Lacking a long-term plan

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Lacking a long-term plan

The author is the head of cultural news at the Korea JoongAng Daily.


Recently, I interviewed Bartomeu Mari, director of the National Museum of Modern and Contemporary Art. The first foreigner to hold the position, Mari is to leave the museum at the end of this year as his term was not renewed. Although he was still circumspect, Mari was more frank in the interview, which was published in the Korea JoongAng Daily.

The first question was about what he thought of the Ministry of Culture’s decision not to renew his contract because the museum should “focus on establishing the identity of Korean art.” It sounded like they think a foreign director is unable to do the job, and there is some platonic ideal form for the “identity of Korean art.”

He responded, “I don’t agree with the idea that only Koreans can understand Korean art, especially in the time we live in right now. But I respect the ministry’s choice. As for the identity of Korean art, you need a lot of time to be able to explain it — many museum programs and probably an entire life to formulate it.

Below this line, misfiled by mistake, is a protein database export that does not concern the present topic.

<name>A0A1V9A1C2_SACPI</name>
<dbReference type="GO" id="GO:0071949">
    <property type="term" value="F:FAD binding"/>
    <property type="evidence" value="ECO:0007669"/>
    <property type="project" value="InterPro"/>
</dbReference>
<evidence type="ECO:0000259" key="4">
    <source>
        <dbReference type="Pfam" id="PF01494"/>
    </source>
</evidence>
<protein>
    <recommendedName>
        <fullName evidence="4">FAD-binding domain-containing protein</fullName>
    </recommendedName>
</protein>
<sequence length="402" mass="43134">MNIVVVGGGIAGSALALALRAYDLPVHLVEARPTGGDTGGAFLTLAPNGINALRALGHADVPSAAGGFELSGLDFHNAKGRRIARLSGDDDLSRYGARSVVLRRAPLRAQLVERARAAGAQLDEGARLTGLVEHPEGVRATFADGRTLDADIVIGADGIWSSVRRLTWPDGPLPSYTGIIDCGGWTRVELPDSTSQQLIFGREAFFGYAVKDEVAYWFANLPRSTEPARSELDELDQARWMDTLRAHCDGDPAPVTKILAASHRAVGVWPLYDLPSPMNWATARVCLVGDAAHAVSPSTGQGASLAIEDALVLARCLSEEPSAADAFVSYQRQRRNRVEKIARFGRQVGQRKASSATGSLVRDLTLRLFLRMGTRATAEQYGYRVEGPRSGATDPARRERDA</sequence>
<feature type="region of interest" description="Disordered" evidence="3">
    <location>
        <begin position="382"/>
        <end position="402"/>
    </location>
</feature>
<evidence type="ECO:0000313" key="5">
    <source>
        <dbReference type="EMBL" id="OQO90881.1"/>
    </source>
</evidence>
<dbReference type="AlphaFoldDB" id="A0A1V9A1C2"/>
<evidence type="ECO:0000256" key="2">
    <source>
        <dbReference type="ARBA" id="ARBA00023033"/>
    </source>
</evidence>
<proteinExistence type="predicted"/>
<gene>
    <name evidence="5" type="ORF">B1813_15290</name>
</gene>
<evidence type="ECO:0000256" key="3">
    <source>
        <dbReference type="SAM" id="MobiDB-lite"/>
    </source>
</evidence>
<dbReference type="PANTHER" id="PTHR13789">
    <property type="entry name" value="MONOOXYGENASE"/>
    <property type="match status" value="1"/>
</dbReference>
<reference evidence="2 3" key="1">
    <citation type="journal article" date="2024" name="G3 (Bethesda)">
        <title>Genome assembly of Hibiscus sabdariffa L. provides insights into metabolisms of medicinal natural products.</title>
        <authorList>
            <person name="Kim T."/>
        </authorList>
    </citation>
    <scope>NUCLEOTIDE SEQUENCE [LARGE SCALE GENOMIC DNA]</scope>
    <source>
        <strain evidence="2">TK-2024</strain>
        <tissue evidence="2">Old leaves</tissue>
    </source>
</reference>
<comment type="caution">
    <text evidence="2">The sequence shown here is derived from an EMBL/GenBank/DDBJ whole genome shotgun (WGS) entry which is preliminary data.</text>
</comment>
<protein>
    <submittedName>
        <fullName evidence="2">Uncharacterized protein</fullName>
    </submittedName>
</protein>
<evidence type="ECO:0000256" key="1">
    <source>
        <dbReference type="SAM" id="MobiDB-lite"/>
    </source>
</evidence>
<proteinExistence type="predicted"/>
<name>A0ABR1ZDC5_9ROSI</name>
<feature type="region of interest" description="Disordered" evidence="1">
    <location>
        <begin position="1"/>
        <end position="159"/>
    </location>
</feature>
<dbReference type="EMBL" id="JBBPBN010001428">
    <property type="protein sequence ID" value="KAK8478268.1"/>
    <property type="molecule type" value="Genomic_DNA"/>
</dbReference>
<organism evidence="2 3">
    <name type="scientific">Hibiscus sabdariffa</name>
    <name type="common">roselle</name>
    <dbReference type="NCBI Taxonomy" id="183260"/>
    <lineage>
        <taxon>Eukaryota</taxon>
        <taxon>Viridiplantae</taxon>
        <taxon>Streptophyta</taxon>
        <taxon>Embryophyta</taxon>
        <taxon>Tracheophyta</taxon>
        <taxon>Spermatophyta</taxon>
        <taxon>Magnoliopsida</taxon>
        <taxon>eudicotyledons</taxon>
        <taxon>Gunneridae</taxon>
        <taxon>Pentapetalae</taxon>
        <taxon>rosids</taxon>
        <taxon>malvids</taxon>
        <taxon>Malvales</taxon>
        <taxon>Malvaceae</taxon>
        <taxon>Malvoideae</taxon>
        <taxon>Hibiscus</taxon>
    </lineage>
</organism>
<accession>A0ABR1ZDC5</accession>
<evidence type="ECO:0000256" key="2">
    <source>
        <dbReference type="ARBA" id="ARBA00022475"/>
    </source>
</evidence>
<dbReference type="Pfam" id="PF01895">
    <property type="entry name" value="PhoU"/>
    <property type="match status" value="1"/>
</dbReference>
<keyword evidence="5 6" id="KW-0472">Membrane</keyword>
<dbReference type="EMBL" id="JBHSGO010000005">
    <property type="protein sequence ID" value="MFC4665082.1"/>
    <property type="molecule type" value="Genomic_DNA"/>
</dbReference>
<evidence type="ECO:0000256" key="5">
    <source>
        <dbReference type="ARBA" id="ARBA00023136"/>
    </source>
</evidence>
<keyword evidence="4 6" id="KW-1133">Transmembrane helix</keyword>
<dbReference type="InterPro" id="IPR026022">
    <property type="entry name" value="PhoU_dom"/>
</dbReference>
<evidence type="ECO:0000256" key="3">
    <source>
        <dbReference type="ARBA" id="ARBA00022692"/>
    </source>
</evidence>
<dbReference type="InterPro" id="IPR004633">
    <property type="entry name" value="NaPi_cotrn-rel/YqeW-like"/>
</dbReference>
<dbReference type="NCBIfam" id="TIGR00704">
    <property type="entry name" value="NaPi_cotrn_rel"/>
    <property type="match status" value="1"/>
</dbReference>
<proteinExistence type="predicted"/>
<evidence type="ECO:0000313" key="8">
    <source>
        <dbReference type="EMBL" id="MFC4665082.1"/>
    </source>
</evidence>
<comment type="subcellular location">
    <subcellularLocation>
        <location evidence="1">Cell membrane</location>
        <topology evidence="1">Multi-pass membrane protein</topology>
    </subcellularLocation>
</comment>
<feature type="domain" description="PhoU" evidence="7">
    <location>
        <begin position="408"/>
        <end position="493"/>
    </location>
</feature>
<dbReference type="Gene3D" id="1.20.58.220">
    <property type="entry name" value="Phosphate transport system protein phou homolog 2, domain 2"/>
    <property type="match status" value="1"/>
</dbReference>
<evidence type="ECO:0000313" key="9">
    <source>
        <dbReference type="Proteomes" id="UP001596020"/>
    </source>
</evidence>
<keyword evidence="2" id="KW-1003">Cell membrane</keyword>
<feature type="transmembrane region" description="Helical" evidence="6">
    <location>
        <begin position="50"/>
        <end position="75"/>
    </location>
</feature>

“The identity of Korean art changes constantly because it has many diverse artists. It is difficult to say a single identity. What is specific to Korean art is the way in which it translates the very-compressed transformations of Korean society and culture. Those transformations happened in about 120 years, whereas they took more than 300 years in other countries.”

The light and shadow of the compressed transformations were revealed in the interview with Mari. On the characteristics of the Korean art world, he said that Koreans enjoys new art, unlike Japanese people, who are interested in heritage, and there are many extraordinary artists in different generations and genres.

Meanwhile, he criticized national and public art museum administrations for lacking continuity and being short-sighted. While he believes that collections make up the identity of a museum and should be based on research and long-term planning, he was surprised that the focus of acquisition changed every year. As he addressed various issues with the museum, he mentioned “continuity” and “long-term.” Of course, these are issues that the Korean government and society as a whole struggle to deal with.

On his future plans, Mari said that he got offers from several European art institutes. He said he would still work to promote Korean art in the global context, but wouldn’t want to take any more short-term jobs. The head of art institutes in Europe work for a minimum of five years, and contracts are likely to be renewed. Museum directors’ capabilities peak from the seventh year, he said. But at the National Museum of Contemporary Art, not many finish the mandated three year-term. Mari hopes that the next director can work for a long time with freedom.

JoongAng Sunday, Oct. 27, Page 35
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